In One Day, Over $300M In Jail Abuse Cases Settle For A Penny On The Dollar

After more than three years of litigation, San Bernardino County in the last six weeks settled for a total of $2,745,000 seven separate lawsuits growing out of the Spring 2014 revelations of severe abuse of inmates at the West Valley Detention Center in Rancho Cucamonga. A total of 32 inmates or former inmates were represented in those suits, which had sought far in excess of the eventual settlement amount.
In one case involving six inmates originally represented by attorneys Stan Hodge, Jim Terrell and Sharon Bruner, it was alleged the inmates had been subjected to such horrific treatment at the hands of San Bernardino County sheriff’s deputies that they should collectively recover a total of $180-million, $15 million in compensatory damages for physical, mental and emotional injury to each plaintiff along with $15 million for exemplary and punitive damages for each plaintiff, in addition to attorney fees. That suit on behalf of John Hanson, Lamar Graves, Brandon Schilling, Christopher J. Sly, Eddie Caldero and Michael Mesa, all of whom were housed at West Valley between January 1, 2013 and the end of March 2014, was filed in U.S. Federal Court in May 2014. Ultimately, on July 11 of this year, the county settled for $2.5 million the Hanson, Graves, Schilling, Sly, Caldero and Mesa lawsuit and six other lawsuits on behalf of 26 other plaintiffs represented by Hodge, Terrell and Bruner. Dale Galipo, whose reputation proceeds him as an aggressive litigator on wrongful death, brutality and excessive force cases, joined with Hodge, Terrell and Bruner as co-counsel three months ago, a signal the legal team was ready to go to trial. There was nevertheless an obvious and substantial discrepancy between the more than $300 million sought in the various lawsuits and the total $2.5 million settlement, a settlement of less than a penny on the dollar.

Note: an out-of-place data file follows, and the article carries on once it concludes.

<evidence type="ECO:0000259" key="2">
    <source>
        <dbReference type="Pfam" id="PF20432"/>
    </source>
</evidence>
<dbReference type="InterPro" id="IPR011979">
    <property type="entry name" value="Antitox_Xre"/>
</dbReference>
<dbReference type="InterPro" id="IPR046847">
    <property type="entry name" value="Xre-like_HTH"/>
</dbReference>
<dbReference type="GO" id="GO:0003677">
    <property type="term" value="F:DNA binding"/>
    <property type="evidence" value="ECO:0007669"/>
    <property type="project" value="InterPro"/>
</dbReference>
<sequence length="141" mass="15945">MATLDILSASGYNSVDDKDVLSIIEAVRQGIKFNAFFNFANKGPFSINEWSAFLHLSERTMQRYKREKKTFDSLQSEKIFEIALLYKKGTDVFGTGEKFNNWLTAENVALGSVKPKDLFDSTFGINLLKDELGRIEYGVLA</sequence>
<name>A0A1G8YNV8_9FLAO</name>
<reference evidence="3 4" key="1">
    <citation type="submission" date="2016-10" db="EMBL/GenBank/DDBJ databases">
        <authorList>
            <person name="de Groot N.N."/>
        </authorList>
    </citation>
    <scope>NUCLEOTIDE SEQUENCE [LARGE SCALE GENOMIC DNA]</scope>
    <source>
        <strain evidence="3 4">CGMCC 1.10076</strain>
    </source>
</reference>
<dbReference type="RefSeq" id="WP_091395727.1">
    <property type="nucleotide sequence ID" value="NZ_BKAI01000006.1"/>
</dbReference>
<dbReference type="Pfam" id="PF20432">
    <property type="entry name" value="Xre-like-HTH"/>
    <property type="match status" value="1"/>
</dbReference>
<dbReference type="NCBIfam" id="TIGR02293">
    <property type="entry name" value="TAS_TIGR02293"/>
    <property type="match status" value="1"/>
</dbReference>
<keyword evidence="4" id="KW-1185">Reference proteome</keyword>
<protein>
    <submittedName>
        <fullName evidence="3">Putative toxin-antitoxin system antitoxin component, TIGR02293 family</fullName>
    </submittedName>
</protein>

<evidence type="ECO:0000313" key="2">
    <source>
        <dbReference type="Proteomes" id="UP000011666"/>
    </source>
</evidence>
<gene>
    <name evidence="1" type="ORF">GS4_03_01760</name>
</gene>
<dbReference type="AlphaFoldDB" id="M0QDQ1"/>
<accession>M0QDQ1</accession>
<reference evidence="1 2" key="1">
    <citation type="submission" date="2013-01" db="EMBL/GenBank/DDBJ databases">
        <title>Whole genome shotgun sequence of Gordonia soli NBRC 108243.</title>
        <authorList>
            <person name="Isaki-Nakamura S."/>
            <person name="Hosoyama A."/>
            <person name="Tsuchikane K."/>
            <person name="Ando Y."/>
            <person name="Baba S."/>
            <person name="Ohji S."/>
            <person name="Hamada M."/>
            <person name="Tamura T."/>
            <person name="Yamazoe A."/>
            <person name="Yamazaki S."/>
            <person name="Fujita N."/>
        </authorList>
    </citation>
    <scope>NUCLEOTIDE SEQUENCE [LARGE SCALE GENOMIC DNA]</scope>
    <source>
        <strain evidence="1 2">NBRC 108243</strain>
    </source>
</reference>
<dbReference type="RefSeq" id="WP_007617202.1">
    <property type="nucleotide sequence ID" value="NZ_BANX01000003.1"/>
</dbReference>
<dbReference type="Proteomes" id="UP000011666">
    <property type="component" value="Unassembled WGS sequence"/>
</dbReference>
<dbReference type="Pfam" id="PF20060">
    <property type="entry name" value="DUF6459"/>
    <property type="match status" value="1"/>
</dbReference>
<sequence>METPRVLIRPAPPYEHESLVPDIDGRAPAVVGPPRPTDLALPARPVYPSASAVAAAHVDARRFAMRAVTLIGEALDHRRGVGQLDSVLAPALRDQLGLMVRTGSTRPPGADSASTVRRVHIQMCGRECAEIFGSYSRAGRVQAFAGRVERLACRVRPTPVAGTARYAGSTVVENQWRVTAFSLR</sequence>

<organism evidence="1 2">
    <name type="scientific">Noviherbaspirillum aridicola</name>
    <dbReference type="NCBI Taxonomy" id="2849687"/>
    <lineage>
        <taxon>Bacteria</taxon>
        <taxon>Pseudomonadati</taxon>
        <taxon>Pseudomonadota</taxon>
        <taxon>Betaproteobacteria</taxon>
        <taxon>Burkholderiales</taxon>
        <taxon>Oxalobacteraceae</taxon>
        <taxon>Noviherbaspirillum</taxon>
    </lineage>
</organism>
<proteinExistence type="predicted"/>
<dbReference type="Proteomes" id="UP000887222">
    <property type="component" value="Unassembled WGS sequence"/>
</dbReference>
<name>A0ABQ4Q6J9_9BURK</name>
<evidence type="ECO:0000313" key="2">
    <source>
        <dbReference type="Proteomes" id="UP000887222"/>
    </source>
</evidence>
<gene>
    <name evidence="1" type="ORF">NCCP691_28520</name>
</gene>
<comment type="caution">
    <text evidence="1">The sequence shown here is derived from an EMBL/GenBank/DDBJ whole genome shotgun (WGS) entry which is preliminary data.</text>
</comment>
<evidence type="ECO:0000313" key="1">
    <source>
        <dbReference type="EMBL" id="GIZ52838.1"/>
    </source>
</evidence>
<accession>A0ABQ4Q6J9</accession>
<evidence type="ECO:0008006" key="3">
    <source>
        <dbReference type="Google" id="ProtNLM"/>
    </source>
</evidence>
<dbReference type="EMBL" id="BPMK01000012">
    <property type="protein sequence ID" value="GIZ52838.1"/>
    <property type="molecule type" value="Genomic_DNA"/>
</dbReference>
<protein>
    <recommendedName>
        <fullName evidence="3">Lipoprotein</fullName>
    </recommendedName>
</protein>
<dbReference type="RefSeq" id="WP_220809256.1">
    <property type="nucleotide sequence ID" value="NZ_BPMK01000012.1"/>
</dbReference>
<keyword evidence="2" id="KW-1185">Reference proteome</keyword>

Two weeks before Hodge, Terrell, Bruner and Galipo closed out the seven cases, on June 27, the county settled a lawsuit brought against it by former inmate plaintiff Eric Smith for $175,000. In January 2015 Smith filed a lawsuit in which he alleged that as an inmate at West Valley who was given trustee status as a meal server within the jail he he was subjected to repeated jolts from Tasers on multiple occasions as well as sleep deprivation and calculated psychological torture.
A week before that, on June 21, the county settled with plaintiff Armando Marquez on his claims of physical and psychological abuse for $70,000.
A lawsuit filed by attorney Robert McKernan on behalf of four inmates, Keith Courtney, Daniel Vargas, Mario Villa and Anthony Gomez, is in the settlement negotiation phase and is unlikely to go to trial. That is not the case of a lawsuit brought in August 2014 by attorney Scott Eadie on behalf of inmate Cesar Vasquez, who is at this point scheduled to go to trial against the county in July 2018.
According to the lawsuit filed on behalf of Hanson, Graves, Schilling, Sly, Caldero and Mesa, “During the plaintiffs’ incarceration the plaintiffs were subjected by defendants to beatings, torture including but not limited to extending the handcuffed arms behind the plaintiffs causing extraordinary pain to plaintiffs’ bodies, electric shock, including electric shock to their genitalia, sleep deprivation, had shotguns placed to their heads, and sodomy. All these actions were taken without any legitimate purpose. The defendants thereby deprived the plaintiffs the right to be free from punishment without due process of law pursuant to the Fifth and Fourteenth Amendments to the United States Constitution.”
The allegations of sodomy pertained to aggressive body cavity searches carried out by guards at the facility.